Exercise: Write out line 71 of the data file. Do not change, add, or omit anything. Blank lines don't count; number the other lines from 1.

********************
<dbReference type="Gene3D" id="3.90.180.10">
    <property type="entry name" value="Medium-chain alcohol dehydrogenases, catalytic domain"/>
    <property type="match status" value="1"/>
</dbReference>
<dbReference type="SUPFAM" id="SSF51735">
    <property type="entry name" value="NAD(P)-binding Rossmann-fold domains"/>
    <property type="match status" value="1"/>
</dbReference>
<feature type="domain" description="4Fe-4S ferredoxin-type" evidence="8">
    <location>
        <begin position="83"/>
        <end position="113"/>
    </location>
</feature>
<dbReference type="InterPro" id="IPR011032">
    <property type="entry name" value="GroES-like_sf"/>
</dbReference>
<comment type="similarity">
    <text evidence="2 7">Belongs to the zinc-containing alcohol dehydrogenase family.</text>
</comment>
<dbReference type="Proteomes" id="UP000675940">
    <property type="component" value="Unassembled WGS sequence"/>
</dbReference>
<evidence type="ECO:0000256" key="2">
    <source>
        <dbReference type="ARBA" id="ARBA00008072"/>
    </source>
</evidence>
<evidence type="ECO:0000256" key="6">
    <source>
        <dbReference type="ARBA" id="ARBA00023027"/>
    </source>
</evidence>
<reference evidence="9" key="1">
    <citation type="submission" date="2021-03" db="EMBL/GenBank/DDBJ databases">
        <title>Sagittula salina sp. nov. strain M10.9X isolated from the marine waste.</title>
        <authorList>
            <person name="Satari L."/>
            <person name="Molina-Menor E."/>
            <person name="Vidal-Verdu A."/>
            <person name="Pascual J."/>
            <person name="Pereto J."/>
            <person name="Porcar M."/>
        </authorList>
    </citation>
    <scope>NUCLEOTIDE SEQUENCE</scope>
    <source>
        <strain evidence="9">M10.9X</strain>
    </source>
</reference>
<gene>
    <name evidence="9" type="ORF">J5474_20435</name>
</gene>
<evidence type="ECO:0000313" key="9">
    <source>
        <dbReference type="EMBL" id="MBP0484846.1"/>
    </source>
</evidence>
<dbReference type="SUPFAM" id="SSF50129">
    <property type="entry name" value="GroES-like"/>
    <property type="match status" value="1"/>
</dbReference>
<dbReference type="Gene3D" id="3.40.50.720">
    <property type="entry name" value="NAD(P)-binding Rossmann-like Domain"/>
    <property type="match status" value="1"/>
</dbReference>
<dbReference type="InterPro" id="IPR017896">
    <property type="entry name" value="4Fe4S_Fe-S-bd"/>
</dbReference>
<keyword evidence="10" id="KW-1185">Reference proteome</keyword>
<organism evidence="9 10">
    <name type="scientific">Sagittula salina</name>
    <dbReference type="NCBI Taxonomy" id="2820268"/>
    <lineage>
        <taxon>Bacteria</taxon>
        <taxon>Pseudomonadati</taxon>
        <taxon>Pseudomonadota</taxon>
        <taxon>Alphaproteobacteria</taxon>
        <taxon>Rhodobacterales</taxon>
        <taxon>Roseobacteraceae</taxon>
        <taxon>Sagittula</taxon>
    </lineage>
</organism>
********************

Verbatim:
<organism evidence="9 10">